Last updated:

When automating build processes or install scripts, it may be necessary to adjust steps taken based on the operating system version. Knowing which macOS version you are running is important and finding such information via the command line is critical when automating build process that can be used by various engineers with different versions of macOS. Below we will cover two methods to find quickly which macOS version you are currently running.

💡 Did you know? Apple’s operating systems started as the “Classic” Mac OS in 1984, followed by just “Mac OS” in 1996. The current operating system is macOS but was originally branded “Mac OS X” until 2012, then “OS X” until 2016.

👉 If you’d rather to use a point-and-click solution, instead of command line, to find out which version of macOS you are running, then check out the guide from apple’s website which also include the detail of latest versions available. See https://support.apple.com/en-us/HT201260.

Using system_profiler

The system_profiler command line utility provide system hardware and software configuration. The details that you can get from this utility goes way beyond the macOS version and can be slow to run. If you are only interested in the macOS version, make sure to use the command line argument SPSoftwareDataType. See example below.

[me@me-macOS: ~]$ system_profiler SPSoftwareDataType
Software:

    System Software Overview:

      System Version: macOS 10.14.6 (18G103)
      Kernel Version: Darwin 18.7.0
      Boot Volume: Macintosh HD
      Boot Mode: Normal
      Computer Name: jdoe-macOS
      User Name: John Doe (jdoe)
      Secure Virtual Memory: Enabled
      System Integrity Protection: Enabled
      Time since boot: 70 days 14:18

The benefit of using system_profiler is that it will properly reflect the macOS branding.

If you are only interested in getting your macOS version then sw_vers is probably better suited as it is an utility specificaly made to print Mac OS X operating system version information.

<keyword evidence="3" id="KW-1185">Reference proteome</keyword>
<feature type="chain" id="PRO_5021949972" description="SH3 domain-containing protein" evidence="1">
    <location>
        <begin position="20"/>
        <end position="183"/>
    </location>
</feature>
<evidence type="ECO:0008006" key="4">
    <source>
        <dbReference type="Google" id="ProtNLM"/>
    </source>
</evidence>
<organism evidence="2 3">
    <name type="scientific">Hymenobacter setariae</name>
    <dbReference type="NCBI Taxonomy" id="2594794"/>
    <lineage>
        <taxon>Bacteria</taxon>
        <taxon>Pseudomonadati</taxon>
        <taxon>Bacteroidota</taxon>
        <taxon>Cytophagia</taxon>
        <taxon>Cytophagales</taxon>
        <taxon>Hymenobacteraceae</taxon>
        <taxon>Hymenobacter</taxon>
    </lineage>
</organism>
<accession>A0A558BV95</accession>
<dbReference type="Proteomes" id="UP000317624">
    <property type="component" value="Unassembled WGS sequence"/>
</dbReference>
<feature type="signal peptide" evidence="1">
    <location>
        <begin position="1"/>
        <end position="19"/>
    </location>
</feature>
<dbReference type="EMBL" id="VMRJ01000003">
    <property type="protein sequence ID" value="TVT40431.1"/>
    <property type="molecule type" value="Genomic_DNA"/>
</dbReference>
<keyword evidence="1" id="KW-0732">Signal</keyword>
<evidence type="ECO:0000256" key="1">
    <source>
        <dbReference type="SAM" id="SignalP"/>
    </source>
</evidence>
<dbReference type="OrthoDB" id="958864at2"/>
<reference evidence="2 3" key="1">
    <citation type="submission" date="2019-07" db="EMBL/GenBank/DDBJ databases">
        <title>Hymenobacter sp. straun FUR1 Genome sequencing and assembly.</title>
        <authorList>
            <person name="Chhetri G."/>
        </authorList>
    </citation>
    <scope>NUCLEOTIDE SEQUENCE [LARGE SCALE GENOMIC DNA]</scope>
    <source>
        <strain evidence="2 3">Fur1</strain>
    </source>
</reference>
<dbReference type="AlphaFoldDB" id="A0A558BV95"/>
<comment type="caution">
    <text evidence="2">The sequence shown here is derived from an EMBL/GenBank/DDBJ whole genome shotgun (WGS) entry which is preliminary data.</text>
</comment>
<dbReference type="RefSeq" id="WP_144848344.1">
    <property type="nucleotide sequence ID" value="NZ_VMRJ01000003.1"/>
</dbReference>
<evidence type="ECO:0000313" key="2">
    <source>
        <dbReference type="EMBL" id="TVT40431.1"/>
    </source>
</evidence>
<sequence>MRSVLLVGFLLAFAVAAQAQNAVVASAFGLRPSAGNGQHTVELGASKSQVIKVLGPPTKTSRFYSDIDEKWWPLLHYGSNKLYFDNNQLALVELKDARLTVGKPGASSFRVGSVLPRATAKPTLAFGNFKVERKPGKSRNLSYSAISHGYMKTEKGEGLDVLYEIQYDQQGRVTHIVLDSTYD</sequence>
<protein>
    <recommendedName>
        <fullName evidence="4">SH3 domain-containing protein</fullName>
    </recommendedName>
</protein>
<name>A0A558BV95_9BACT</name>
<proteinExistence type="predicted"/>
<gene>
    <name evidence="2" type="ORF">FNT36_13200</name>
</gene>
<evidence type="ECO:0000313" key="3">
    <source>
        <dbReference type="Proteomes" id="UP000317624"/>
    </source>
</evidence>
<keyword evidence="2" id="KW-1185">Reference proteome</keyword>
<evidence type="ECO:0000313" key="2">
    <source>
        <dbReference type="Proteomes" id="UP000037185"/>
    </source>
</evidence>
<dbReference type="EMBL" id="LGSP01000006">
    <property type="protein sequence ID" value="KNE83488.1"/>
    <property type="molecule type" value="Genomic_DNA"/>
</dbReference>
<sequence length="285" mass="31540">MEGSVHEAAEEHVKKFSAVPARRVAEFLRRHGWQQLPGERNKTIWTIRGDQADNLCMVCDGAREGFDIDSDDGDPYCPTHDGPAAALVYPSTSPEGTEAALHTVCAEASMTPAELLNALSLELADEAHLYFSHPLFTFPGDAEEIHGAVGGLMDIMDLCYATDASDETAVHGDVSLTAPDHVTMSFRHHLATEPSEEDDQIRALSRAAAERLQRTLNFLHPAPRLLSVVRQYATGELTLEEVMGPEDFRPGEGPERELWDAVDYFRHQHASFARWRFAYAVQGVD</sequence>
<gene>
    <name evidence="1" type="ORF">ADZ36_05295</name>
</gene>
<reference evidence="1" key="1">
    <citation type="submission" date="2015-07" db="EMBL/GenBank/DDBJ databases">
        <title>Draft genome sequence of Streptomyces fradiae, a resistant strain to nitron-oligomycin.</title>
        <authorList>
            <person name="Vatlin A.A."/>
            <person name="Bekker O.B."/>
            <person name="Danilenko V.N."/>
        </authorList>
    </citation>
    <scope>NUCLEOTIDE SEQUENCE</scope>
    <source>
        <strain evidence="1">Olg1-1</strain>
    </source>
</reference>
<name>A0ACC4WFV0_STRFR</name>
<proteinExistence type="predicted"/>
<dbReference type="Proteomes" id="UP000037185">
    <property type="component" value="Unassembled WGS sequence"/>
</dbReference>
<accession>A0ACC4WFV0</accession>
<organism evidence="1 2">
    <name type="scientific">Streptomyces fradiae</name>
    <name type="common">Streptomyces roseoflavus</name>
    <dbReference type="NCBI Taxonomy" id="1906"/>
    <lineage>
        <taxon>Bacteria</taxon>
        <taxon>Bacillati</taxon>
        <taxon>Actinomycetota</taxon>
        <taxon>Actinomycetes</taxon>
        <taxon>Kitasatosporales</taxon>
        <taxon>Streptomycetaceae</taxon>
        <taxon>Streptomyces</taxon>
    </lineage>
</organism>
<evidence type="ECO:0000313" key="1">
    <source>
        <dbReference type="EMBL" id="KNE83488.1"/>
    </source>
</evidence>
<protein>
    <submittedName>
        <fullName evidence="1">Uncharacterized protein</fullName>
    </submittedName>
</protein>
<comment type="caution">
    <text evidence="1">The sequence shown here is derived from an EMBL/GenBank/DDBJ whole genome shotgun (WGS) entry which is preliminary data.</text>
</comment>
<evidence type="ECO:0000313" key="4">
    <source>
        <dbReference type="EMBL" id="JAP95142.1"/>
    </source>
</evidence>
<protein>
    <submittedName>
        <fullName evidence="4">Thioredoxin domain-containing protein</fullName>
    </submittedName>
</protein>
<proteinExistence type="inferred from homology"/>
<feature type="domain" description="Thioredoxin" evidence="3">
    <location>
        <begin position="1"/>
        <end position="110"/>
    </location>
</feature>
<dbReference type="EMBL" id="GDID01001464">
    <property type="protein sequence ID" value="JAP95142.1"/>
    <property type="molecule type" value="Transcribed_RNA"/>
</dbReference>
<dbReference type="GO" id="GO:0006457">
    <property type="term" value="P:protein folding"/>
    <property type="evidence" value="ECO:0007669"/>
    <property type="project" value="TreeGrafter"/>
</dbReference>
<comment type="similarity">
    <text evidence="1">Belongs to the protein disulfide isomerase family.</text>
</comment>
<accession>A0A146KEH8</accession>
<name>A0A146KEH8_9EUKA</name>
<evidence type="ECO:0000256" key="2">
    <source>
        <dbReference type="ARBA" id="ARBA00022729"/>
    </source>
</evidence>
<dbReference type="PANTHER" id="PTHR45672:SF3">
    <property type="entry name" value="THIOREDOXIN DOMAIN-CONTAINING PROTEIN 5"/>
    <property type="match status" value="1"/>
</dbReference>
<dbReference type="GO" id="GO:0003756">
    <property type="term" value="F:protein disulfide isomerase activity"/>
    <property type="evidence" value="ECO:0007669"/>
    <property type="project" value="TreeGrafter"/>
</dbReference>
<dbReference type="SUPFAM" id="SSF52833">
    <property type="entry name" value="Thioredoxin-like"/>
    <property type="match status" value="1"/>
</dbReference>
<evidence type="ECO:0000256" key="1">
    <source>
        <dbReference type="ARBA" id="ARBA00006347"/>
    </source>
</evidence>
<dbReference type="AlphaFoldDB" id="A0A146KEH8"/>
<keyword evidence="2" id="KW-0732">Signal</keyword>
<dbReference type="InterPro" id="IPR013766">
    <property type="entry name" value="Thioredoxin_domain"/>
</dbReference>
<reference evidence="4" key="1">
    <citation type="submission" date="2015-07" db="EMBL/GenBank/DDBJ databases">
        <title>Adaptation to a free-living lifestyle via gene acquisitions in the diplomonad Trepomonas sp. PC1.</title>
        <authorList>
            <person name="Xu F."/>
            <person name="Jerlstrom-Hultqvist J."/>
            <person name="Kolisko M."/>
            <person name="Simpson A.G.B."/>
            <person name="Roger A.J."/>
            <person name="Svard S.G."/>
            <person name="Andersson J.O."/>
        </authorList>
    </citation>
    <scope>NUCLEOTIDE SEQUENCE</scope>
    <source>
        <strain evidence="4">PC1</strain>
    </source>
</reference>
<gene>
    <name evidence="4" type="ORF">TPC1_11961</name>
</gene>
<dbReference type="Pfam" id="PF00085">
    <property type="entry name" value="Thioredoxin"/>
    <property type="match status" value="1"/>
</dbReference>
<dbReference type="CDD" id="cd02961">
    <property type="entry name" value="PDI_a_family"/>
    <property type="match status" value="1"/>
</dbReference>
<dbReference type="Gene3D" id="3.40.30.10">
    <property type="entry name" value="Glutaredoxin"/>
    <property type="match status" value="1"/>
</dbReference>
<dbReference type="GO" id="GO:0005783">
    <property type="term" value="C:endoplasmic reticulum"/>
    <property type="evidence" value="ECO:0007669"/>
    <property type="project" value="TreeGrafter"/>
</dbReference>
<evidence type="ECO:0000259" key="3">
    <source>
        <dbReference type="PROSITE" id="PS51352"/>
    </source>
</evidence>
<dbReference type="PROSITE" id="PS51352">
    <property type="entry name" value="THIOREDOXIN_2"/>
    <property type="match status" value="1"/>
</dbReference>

[me@me-macOS: ~]$ sw_vers 
ProductName:	Mac OS X
ProductVersion:	10.14.6
BuildVersion:	18G103

If you only care about the version number then you can run sw_vers -productVersion this way you don’t need to parse the output, all you get is the version number. You can also use the argument -productName or -buildVersion, check man sw_vers for the details.

[me@me-macOS: ~]$ sw_vers -productVersion
10.14.6

If you only care about major and minor version, then you could simply use bash substitution.

[me@me-macOS: ~]$ vers=`sw_vers -productVersion`
[me@me-macOS: ~]$ echo ${vers%.*}
10.14

How to get the macOS Friendly Name?

While I will use the numerical version of macOS in automation scripts, it is sometime helpful to know what is the friendly name or code name of the corresponding version.

Unfortunately neither sw_vers or system_profiler the friendly codename of your macOS version. You may find it in some random output with system_profiler but it may vary from version to version and depending on the software installed. Any alternative you may find online with parsing the license agreement or calling a remote support page would be unreliable and inconsistent between versions.

To get the firendly name, and use it in your automation scripts reliably, you will have to use an associative array containing all the versions and names then do a lookup based on your current version number.

👉 Find some examples of Bash Associative Array with my Complete Guide on How To Use Bash Arrays.

Below is a summary table of the Major.Minor macOS versions and the corresponding Code Name.

VersionCode Name
10.15Catalina
10.14Mojave
10.13High Sierra
10.12Sierra
10.11El Capitan
10.10Yosemite
10.9Mavericks
10.8Mountain Lion
10.7Lion
10.6Snow Leopard
10.5Leopard
10.4Tiger
10.3Panther
10.2Jaguar
10.1Puma
10.0Cheetah
GET UNIQUE TIPS AND THE LATEST NEWS BY SUBSCRIBING TO MY NEWSLETTER.
AND FOLLOW ME ON